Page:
Radar velocity vectors do not perfectly converge to a point


I’m using the official visualization function ‘nusc.render_sample_data’ to visualize the RADAR points velocity vectors. (The ‘v1.0-mini’ nusc.sample[80:120] frames, and the ego vehicle is not moving).

Based on my understanding, because I’m visualizing the points from ‘RADAR_FRONT’, all the velocity vectors should perfectly converge to one point in BEV due to the RADAR radial velocity measurement. However, the vectors only approximately point to the position of radar sensor, but they do not converge to one exact point in the BEV, as shown in the Figure above.

I wonder what is the reason behind this. Is there any bugs in the visualization function, or is this due to the internal radar measurement noises / errors which is out of our control?

@yman I don’t think the velocity vectors need to necessarily converge to the point position of the radar sensor. These velocity vectors emanate from each point that the radar hits, and the direction and magnitude of the vectors are determined by the object that each point lies on.

Putting it another way: if the object is moving away from the ego, you would even expect to see the velocity vectors point away from the ego (and not converge towards the ego)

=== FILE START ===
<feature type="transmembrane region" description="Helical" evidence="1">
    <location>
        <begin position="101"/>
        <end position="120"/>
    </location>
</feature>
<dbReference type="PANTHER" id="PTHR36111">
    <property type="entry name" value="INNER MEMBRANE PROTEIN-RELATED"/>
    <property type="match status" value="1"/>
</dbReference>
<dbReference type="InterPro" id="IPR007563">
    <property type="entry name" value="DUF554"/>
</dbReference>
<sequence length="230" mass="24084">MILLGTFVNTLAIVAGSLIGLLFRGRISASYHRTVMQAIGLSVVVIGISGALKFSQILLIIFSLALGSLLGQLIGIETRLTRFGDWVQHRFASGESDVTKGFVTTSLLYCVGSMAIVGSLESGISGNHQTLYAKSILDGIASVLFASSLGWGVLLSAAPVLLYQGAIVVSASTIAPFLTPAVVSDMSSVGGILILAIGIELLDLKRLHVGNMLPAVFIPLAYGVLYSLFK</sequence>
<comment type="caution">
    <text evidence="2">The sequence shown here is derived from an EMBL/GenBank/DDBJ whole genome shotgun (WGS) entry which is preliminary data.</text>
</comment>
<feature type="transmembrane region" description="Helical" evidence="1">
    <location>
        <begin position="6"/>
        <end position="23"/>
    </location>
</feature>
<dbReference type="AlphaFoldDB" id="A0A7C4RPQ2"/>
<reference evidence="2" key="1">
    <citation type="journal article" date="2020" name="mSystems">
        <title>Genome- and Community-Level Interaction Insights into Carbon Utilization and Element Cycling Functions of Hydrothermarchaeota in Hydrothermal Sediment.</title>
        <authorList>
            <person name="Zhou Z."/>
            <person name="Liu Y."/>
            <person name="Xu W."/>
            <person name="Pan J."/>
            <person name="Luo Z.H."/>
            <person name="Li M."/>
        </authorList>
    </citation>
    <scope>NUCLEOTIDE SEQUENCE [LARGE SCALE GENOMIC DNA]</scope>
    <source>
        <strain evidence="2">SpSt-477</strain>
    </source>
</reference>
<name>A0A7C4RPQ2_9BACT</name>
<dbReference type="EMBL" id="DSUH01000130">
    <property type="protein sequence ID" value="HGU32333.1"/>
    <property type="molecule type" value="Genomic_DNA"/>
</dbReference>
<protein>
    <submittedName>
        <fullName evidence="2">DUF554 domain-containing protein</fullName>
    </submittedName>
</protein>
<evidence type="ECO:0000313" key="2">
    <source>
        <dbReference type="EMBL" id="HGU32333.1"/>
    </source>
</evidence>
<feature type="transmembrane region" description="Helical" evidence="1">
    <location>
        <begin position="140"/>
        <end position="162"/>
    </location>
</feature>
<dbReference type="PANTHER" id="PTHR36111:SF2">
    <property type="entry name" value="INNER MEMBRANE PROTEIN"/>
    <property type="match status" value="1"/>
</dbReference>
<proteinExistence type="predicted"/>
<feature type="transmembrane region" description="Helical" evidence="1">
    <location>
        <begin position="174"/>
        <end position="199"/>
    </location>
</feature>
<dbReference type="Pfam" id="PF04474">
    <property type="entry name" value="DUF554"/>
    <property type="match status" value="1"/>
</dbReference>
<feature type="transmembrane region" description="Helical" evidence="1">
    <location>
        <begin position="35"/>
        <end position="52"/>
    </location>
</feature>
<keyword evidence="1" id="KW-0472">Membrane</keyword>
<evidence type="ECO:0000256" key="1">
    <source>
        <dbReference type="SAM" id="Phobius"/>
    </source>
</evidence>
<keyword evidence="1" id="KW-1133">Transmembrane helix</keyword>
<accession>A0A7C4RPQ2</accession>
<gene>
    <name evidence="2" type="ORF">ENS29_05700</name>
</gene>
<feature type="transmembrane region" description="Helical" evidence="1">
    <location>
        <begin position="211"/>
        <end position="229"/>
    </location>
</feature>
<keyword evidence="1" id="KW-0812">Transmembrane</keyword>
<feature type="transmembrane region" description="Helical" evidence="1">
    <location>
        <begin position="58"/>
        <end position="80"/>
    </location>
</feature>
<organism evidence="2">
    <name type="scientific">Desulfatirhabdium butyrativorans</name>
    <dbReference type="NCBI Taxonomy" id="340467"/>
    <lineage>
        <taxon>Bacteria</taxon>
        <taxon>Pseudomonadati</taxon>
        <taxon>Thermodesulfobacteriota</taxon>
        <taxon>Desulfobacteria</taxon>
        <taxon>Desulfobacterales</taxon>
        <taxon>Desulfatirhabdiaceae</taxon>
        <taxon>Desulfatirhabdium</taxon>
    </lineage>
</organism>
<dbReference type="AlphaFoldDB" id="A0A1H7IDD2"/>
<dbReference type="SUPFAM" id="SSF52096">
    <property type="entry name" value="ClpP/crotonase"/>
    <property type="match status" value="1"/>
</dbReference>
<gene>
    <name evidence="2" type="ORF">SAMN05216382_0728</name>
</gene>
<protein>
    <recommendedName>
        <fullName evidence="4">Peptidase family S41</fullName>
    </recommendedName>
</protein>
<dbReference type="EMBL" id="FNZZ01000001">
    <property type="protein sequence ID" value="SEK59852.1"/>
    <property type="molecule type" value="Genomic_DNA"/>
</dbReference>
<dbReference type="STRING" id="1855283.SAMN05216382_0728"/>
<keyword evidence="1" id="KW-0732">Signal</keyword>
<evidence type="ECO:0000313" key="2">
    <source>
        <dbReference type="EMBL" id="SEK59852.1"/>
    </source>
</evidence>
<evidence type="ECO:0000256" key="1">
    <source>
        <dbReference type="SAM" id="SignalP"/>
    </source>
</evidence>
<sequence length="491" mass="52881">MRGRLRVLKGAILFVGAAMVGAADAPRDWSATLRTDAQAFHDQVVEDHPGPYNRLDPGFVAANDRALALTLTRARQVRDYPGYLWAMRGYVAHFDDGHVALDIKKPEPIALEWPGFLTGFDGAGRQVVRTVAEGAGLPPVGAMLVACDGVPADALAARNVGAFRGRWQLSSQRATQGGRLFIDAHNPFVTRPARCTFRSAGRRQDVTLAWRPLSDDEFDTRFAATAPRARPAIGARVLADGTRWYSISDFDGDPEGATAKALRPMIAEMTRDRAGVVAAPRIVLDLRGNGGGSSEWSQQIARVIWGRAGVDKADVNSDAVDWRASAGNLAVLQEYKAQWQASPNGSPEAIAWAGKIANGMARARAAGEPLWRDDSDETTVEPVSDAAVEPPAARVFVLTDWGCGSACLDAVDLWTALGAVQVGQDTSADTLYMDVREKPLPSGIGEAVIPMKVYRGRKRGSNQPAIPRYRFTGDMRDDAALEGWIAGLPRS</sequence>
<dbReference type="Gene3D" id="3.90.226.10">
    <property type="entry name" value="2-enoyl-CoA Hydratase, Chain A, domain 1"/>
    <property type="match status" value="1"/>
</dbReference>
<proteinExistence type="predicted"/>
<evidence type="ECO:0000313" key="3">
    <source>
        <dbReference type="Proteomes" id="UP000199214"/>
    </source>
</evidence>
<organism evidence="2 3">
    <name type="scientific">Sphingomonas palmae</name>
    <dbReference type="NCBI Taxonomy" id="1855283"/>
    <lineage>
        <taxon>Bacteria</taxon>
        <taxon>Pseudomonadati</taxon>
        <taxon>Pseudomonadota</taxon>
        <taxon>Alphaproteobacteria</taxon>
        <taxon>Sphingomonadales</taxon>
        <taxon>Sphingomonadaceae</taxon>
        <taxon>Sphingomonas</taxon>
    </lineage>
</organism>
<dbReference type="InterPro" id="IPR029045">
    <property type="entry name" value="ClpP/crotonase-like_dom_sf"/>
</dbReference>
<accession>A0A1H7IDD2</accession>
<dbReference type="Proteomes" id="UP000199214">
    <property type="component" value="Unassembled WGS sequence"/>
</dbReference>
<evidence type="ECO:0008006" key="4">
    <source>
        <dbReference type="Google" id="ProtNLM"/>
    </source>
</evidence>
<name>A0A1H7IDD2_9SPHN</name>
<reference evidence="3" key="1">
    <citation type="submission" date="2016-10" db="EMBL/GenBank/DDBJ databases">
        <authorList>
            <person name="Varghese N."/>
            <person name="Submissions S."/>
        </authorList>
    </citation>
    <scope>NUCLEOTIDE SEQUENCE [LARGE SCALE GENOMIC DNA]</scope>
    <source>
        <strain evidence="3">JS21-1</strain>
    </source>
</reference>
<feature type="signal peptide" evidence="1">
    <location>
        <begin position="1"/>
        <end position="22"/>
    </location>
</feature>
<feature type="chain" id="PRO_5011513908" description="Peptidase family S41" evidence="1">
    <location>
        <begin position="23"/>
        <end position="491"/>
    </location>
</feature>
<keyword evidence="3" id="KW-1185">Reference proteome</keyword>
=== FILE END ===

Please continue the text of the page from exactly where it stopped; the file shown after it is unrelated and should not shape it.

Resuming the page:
Here’s an example:

from nuscenes.nuscenes import NuScenes

nusc = NuScenes(version='v1.0-mini', dataroot='/data/sets/nuscenes', verbose=True)

my_sample = nusc.sample[20]
nusc.render_sample_data(my_sample['data']['RADAR_FRONT'], nsweeps=5, underlay_map=True)

Thanks for your reply. I understand what you are saying, but we are not exactly talking about the same thing.

The radar sensor measures the radial velocity (not the tangential velocity), so when you extend the velocity vector, it should always converge at the (0, 0) point, which is the radar sensor origin point. The direction of the vector doesn’t matter because I’m talking about the infinitely long line.

To put it in another way, all velocity vectors are detected by the radar sensor, so the vectors must all point towards (or from) the radar sensor (0, 0) location. However, this is only approximately true but not perfectly true, as shown by the top figure. And I wonder why.